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Research and Development (R&D) Tax Credits: Beware the Competent Professional

I’m sure that we’ve all heard of the Research and Development (R&D) Tax relief scheme, as it has been widely promoted by government as one of the key support areas, leading to innovation in UK industry.

At KSK MK, we have been assisting clients with claims for R&D since its inception in 2000/2002, and have tracked our client’s activities to ensure that they are identifying all relevant opportunities for claiming what is a fully justifiable and advantageous relief, to assist them with the funding of their business.

Just looking at the headline relief at the current time, this currently gives an uplift of 130% on qualifying expenditure for small and medium-sized enterprises, which, at the current levels of corporation tax, equates to approximately 25% of the amount spent. Alternatively, the relief can be surrendered for a refund, which is very helpful, if the company is loss-making at the current time. We have assisted with refunds in excess of £500,000 in respect of one client for a number of years, whilst they have been in their development phase. A not insignificant sum, I think you will agree.

So, a really relevant relief, and one not to be ignored, in any scale of organisation.
Each claim needs to be made in respect of a relevant R&D project, which seeks to achieve advance in science or technology through the resolution of technological uncertainty. This uncertainty can seek to:

  • create new or extending existing product lines
  • exploring ways of doing things better or in a more cost-effective way
  • trying to meet new regulatory requirements
  • investigating new components or materials: or
  • investigating new uses of existing components and materials

Every project is necessarily required to be assessed and determined by a Competent Professional, and that cannot include ourselves as tax advisers or indeed HMRC! Most businesses, who are undertaking some form of process, , for example, IT-based, or manufacturing, may well qualify to claim R&D tax credits, and most of the business owners or developers will know why they are doing it and whether they are making technological advances in their own businesses, when compared to their competitors. In making a claim, it is necessary to determine the scientific or technological uncertainties, and to ensure that these are documented in an adequate way, so as to identify that advancement. The writing of the report on the project does not have to emulate War and Peace; it should be succinct, clear and to the point, and address areas such as:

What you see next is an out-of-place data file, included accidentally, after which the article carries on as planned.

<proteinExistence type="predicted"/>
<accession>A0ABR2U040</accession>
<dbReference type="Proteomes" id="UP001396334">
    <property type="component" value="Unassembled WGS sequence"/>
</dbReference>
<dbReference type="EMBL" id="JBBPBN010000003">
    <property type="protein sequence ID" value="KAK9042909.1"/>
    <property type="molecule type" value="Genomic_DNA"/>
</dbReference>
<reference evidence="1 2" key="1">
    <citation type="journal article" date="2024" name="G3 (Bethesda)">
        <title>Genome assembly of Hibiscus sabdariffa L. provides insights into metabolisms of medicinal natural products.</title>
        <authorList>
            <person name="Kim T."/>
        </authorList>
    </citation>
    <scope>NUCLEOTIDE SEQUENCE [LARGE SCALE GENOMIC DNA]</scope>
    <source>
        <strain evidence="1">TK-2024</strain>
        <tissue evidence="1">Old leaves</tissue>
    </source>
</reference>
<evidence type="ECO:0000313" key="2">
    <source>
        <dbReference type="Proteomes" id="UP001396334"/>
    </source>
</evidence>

• solution uncertainty – can a solution be found;
  • part uncertainty – how can this be achieved;
  • systems uncertainty – testing existing systems in an unproven way;

Having determined these uncertainties, the Competent Professional needs to understand which parts of the project will qualify and then identify the boundaries, that are set, and when the project becomes viable or is terminated.

As long as the Competent Professional can identify this scoping of the project in a succinct document, the rest of the process of making the claim is relatively straightforward.